Developing Critical Thinking Skills Through Literature

Last week, my teenage daughter said to me, “I love talking about books.” I couldn’t agree more. And the popularity of book clubs is evidence that we’re not alone. What a pleasure it is to read a good book and then talk about it!

Thankfully, doing these two simple things is an effective way of developing critical thinking skills — provided you ask and discuss the right questions. So, as I promised in my last post, here is a list of questions based on Bloom’s Taxonomy that you can ask your children/teens to help them think critically about the books they are reading.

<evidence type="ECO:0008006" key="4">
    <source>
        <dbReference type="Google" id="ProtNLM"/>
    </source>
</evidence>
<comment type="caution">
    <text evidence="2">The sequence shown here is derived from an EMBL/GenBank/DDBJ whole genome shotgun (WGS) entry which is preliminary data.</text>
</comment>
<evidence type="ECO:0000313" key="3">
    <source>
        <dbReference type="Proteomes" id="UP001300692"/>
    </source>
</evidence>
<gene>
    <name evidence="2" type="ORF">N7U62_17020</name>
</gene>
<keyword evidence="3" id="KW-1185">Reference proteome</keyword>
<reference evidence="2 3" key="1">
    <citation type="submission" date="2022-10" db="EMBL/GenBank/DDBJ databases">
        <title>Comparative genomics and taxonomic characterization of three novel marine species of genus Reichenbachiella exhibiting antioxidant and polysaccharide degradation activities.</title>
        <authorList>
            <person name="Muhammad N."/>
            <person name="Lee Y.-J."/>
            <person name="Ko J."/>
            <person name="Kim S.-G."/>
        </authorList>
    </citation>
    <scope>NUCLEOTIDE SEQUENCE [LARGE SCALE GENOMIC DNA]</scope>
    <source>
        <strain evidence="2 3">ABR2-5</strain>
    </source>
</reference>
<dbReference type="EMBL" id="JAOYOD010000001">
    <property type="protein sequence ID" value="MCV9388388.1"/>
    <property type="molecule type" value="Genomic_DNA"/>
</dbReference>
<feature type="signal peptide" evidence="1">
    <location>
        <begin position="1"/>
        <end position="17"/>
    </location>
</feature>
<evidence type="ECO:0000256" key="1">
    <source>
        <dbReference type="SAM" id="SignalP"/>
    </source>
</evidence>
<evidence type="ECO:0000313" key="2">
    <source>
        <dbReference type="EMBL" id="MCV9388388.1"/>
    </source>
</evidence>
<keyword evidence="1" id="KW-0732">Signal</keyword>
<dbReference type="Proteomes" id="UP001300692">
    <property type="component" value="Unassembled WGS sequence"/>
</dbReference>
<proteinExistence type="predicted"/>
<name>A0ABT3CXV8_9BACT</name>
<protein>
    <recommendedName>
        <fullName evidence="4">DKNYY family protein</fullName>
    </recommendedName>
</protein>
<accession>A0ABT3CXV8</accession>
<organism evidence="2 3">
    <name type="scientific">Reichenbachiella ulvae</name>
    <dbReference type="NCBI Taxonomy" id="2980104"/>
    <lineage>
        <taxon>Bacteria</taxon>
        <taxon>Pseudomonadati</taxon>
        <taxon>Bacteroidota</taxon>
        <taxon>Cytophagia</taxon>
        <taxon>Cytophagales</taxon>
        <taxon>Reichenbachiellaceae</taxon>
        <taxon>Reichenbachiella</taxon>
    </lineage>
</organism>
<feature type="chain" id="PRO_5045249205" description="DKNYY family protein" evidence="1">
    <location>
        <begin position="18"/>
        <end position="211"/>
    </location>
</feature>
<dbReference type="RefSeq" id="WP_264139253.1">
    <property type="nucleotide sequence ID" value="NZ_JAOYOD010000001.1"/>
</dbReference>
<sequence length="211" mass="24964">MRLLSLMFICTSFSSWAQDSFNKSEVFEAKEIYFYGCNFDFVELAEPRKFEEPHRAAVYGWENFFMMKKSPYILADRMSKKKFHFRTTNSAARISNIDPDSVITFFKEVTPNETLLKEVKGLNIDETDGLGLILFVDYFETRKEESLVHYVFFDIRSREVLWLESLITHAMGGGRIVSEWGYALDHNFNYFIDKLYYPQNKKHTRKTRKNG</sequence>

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Treasure Seeking: How to Find the Best Children’s Literature

I can never seem to find enough good books for my children. My daughter can devour an entire chapter book in a day or two. My  sons can, too, but they tend to be more picky. Or perhaps there just isn’t a whole lot of wholesome quality literature written for boys between the ages of 8 and 12. Unfortunately,  many books written nowadays just don’t make the cut. I want my kids to read books that will inspire and ennoble them, books that show them what it is to be heroic, courageous, and generous, books that help them develop a moral compass while appealing to their imagination. Books that preach without preaching.

So here is where I go when I’m treasure seeking:

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